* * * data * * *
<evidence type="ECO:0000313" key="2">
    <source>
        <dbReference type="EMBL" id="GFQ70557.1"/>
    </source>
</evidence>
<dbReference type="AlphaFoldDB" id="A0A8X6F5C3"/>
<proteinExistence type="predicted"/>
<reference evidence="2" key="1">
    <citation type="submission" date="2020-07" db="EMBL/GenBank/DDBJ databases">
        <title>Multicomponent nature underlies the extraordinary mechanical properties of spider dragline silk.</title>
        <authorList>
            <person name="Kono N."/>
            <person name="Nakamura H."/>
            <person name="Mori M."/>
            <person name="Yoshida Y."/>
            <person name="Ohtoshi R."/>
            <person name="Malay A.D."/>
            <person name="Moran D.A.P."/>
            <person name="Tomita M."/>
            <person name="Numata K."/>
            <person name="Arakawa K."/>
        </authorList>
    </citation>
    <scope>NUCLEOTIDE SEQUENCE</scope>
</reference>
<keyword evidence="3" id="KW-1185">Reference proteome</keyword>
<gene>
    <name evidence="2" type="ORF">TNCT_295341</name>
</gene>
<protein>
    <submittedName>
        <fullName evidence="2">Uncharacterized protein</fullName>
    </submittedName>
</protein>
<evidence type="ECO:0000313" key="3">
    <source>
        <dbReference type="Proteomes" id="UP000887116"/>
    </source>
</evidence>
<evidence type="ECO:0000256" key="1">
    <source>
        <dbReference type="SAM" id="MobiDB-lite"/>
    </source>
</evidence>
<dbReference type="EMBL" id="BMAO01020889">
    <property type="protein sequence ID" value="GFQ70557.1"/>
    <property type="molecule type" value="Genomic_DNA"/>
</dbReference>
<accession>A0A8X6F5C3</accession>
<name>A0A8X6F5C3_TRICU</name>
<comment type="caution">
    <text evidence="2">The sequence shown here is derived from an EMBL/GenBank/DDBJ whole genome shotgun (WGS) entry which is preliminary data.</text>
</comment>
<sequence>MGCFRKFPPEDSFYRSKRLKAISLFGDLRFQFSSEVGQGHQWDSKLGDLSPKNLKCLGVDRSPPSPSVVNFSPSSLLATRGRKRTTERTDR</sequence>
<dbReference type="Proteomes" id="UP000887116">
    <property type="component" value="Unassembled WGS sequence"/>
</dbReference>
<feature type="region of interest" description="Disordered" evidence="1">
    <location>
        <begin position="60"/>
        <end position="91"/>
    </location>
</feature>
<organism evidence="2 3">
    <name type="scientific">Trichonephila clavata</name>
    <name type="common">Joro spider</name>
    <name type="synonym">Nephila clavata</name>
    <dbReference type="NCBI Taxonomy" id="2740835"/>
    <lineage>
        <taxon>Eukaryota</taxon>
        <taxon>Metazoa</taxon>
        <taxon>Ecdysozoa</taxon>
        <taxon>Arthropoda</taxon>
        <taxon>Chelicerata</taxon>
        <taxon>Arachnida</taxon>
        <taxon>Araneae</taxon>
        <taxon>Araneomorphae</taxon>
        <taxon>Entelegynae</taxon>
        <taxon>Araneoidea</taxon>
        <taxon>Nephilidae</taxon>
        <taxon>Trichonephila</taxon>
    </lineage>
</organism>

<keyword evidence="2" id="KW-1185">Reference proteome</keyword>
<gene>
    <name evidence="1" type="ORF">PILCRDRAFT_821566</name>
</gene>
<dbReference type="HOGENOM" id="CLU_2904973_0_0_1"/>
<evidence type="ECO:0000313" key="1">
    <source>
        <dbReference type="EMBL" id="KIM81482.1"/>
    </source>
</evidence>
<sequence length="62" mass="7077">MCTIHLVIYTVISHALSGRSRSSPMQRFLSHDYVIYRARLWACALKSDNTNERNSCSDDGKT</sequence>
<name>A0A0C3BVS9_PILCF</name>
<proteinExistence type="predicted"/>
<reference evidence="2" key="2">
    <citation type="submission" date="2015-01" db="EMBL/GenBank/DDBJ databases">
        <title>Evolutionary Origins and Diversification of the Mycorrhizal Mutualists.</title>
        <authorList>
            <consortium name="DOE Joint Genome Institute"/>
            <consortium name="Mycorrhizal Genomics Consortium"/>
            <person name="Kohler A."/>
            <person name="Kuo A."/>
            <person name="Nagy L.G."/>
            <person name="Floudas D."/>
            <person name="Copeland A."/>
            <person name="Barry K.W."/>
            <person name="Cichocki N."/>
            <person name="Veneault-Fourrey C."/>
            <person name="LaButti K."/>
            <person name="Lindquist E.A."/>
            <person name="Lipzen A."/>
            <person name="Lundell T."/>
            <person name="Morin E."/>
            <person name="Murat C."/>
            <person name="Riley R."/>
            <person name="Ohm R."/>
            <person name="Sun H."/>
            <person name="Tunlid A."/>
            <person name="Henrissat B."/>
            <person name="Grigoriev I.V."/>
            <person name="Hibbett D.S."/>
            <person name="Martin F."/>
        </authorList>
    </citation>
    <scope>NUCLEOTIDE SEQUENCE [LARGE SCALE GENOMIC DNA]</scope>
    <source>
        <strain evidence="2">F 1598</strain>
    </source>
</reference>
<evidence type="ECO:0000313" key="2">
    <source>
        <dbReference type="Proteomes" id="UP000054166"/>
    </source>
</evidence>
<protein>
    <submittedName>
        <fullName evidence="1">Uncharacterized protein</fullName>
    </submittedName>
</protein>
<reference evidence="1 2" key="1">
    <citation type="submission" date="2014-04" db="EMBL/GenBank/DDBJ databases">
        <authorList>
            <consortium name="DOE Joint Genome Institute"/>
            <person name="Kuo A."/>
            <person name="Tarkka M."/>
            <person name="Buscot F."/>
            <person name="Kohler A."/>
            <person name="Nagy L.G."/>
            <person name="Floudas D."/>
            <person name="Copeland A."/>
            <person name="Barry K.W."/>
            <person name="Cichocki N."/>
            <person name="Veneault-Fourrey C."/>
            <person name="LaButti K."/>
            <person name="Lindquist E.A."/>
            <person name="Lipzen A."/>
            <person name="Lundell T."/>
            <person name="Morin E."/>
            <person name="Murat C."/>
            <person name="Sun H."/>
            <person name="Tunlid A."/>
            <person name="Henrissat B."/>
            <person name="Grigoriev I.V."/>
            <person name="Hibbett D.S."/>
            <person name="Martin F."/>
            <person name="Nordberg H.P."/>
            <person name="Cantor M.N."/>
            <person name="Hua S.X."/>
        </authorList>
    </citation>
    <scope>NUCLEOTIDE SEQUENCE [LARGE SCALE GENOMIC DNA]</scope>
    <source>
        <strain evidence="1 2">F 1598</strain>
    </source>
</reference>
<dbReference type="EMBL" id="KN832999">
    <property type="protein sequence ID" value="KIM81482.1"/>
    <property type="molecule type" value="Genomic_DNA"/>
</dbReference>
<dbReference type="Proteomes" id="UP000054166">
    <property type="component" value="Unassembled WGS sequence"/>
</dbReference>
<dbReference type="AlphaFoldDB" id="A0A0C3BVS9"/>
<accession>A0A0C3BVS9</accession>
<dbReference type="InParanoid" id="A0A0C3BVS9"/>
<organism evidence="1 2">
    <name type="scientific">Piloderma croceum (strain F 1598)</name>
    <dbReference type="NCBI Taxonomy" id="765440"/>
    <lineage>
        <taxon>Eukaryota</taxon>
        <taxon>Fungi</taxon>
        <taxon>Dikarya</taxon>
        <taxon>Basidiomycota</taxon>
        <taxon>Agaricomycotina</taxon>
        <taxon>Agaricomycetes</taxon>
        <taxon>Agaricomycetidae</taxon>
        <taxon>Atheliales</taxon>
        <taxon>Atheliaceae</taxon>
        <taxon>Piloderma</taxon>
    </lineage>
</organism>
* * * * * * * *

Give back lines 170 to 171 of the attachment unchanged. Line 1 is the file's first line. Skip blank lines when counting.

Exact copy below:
            <person name="Hua S.X."/>
        </authorList>